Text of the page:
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Firefighter Safe Operations in Abandoned buildings and email from the USFA.

Recently it has come to the attention of most of us while probably sharing the same concern, have read or seen the news on searches in abonded buildings and collapses. While these events have recently ended in near misses or in tragedy, these things are not uncommon in our line of work. We always talk about how this may hae been avoidable or what can we do to prevent history from repeating itself? With todays technology, we can hopefully mitigate and change what may continue to result in tragic loss of our brothers and sisters. We must committ 100% to make ourselves better at communicating situational awreness on the emergency scene. We must continually provide the IC with information on the situation whether it be an MVA, a natural disaster or a fire. Lets just stick with fires since that is the majority of concern. We learn building construction and fire behavior for a reason and that is so that we can recognize that things in the environment we are in are or will be changing if we don't make good decsions for tactial firefighting. By continually providing feedback on building structural stability as well as fire conditions on all sides we provide the Ic and others a painting of what others can not see. By performing simple steps like reevaluating, recommending or reporting the measure we are or would like to take, we give others the chance to quickly evaluate how this may directly affect the crews and their safety. Ultimately the IC has the final say but may decide to let the crew with the best view into the fire make the call. By doing this we give the IC, and others a chance to evaluate their tactics to stay one step ahead of the fire and if necessary to change their tactics to adapt to the conditions while providing the necessary safety measures to ensure we all go home.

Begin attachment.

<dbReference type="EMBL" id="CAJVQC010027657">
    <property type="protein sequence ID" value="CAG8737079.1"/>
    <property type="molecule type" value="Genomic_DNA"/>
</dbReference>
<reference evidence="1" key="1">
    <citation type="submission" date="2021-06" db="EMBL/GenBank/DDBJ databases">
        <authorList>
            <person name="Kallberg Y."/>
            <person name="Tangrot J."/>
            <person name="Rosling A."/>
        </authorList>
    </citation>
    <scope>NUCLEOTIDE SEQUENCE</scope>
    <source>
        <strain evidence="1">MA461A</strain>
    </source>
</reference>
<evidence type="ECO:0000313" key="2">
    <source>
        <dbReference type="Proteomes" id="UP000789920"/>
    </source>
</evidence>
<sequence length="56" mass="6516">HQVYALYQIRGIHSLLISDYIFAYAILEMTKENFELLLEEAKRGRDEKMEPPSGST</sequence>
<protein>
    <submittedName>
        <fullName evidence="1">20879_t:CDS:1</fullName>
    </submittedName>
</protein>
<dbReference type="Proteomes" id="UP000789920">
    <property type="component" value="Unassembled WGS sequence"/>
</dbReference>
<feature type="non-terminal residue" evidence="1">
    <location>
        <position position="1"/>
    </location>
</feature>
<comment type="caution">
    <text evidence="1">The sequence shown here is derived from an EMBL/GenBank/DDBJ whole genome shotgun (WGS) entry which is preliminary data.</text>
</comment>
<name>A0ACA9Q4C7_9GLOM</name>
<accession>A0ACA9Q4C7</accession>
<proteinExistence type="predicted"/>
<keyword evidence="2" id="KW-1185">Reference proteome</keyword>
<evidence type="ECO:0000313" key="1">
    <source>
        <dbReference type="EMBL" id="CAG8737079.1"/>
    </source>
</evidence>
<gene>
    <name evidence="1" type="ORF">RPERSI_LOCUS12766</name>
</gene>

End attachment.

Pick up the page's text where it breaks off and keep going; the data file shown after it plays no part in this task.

Today the USFA just put out an email containing the following comment:

"The recent double firefighter fatality fire in Chicago, the eight civilian fatality fire in New Orleans, and two other recent building collapses in Buffalo, NY and Washington, DC resulting in firefighter injuries stress the importance of safe operations in abandoned buildings.

These events serve as an impetus for the U.S. Fire Administration to highlight and share with you materials designed to raise awareness of the risks and offer suggestions for addressing the dangers associated with vacant and abandoned buildings. Please share this information with community officials and operations personnel so we might prevent another tragedy".


Below I have taken the links from their email and pasted them below.
USFA Coffee Break

Abandoned Cold Storage Warehouse Multi-Firefighter Fatality Fire

Vacant Residential Fires

Board Up Procedures

Abandoned Building Project Toolbox

What are your thoughts on this topic and what can we do as a Brotherhood to improve the aspect of our situational awareness in unfamiliar surroundings with the lack of funding and manning and come out on top?